Monstrosity is presented in 1080p video and its original 1.37:1 aspect ratio. This is the weaker of the two new transfers and there was no mention of restoration in the press release/advertising materials, which leads me to believe that Garagehouse either had an HD scan handy or made one as quickly as possible. That said, the image quality is still satisfactory, especially given the film’s lack of availability, low budget, and Milligan’s typically slapdash photography (as per usual, he acted as his own cinematographer). The overall softness, which effects grain patterns (the film was shot 35mm), and moderate dynamic range mostly matches expectations due to the dim, haphazard lighting (the grain effect looks more natural and lively in motion, aside from occasional insert shots that seem to have come from a non-film source). Even at its fuzziest, the image doesn’t struggle with too many signs of compression, save perhaps minor blocking in deep set details and occasional hot spots. I do wish that the colors had been more vibrant, given the fact that disgustingly ‘80s pastels and neons seem to have been important elements to Milligan’s dopey compositions.
The original mono sound is presented in uncompressed 2.0 DTS-HD Master Audio and the results really aren’t too bad. Well, aren’t too bad, given how badly the sound is incorporated. Between the half-assed ADR/foley, the flatness of the on-set sound, and the volume discrepancies between dialogue and music, the odds were against this one. But, for what it is, the track is clear and a good representation of what Milligan created. The electronic score was written and likely performed by Larry Wilkins, who was apparently a guitar virtuoso and who only has one other credit to his name (a 30-minute TV short called Missing Parents, 1994). Wilkins’ music is fascinating in that parts of the compositions – the synth melody, the bass melody, and the drum machine beat – are fine, but, when combined, they’re manic and confusing. It’s also incessant, sometimes in a good way, like the repeating clock and analog buzzes that drone over a montage of Frankie’s creation.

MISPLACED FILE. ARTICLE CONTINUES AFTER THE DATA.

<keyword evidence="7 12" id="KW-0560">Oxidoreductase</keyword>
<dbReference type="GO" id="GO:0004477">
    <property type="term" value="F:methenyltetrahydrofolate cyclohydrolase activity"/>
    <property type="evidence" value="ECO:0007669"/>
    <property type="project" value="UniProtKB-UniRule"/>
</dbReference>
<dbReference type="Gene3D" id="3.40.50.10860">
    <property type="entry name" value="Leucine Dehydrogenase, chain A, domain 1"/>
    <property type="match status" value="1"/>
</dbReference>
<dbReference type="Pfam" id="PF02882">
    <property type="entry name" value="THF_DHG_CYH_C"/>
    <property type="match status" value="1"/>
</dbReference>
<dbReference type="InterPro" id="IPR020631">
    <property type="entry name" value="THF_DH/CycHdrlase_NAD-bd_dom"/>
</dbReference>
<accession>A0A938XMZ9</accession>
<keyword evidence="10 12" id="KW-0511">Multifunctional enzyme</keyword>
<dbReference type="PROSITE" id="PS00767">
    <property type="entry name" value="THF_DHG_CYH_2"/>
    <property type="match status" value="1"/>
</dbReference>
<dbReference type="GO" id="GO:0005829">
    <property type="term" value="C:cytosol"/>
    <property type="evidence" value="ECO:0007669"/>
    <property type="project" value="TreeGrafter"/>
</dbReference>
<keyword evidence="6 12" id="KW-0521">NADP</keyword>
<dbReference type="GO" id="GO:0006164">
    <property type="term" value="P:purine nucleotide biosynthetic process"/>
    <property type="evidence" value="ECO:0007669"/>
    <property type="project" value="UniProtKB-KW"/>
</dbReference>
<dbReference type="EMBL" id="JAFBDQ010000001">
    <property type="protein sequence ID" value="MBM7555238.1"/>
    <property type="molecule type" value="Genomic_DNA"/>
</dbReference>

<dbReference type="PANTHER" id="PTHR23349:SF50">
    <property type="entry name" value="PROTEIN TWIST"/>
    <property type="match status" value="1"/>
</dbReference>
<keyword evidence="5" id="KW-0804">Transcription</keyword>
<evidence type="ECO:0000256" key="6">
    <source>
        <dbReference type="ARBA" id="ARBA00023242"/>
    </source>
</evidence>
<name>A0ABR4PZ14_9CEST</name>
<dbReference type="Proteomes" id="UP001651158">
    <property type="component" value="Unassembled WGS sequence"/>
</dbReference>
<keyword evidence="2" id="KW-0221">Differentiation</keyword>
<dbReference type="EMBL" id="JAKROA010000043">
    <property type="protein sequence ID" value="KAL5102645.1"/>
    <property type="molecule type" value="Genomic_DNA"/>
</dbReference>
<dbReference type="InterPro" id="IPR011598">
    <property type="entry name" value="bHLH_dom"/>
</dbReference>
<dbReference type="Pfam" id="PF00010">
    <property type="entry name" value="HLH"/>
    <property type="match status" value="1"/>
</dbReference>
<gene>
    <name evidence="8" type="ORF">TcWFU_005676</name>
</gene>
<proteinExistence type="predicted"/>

Audio commentary with Milligan biographer Jimmy McDonough and actor, production coordinator, and assistant editor Charlie Beesley – McDonough, the author of The Ghastly One: The Sex-Gore Netherworld of Filmmaker Andy Milligan (2003, Chicago Review Press), lets Beesley take control for much of this retrospective discussion, chiming in occasionally to keep the discussion on track.
Audio commentary with Andrew Repasky McElhinney, Greg Giovanni & Dan Buskirk – McElhinny (a theater/film producer/writer/director, programmer, and critic), Giovanni (a noh theater director), and Buskirk poke the appropriate amount of fun at the picture, but, between laughs, they take their jobs as cultural critics seriously as they explore the intricacies of what makes an Andy Milligan movie.
Matsui’s Monstrosities: An Interview with a Make-up Man (15:29, HD) – Special make-up effects artist Brad Matsui discusses his career and work on Monstrosity.
Outtakes with optional commentary from Jimmy McDonough or McElhinney, Giovanni & Buskirk (1:44:38, HD) – A whole lot of B-roll footage and raw outtakes with no production audio. McDonough’s track is a nice catch-all discussion about Milligan’s career.
Andy Milligan trailers (Monstrosity, The Body Beneath, The Man with Two Heads, The Rats are Coming the Werewolves are Here)
Deleted scenes (6:01, HD)
Garagehouse Pictures trailers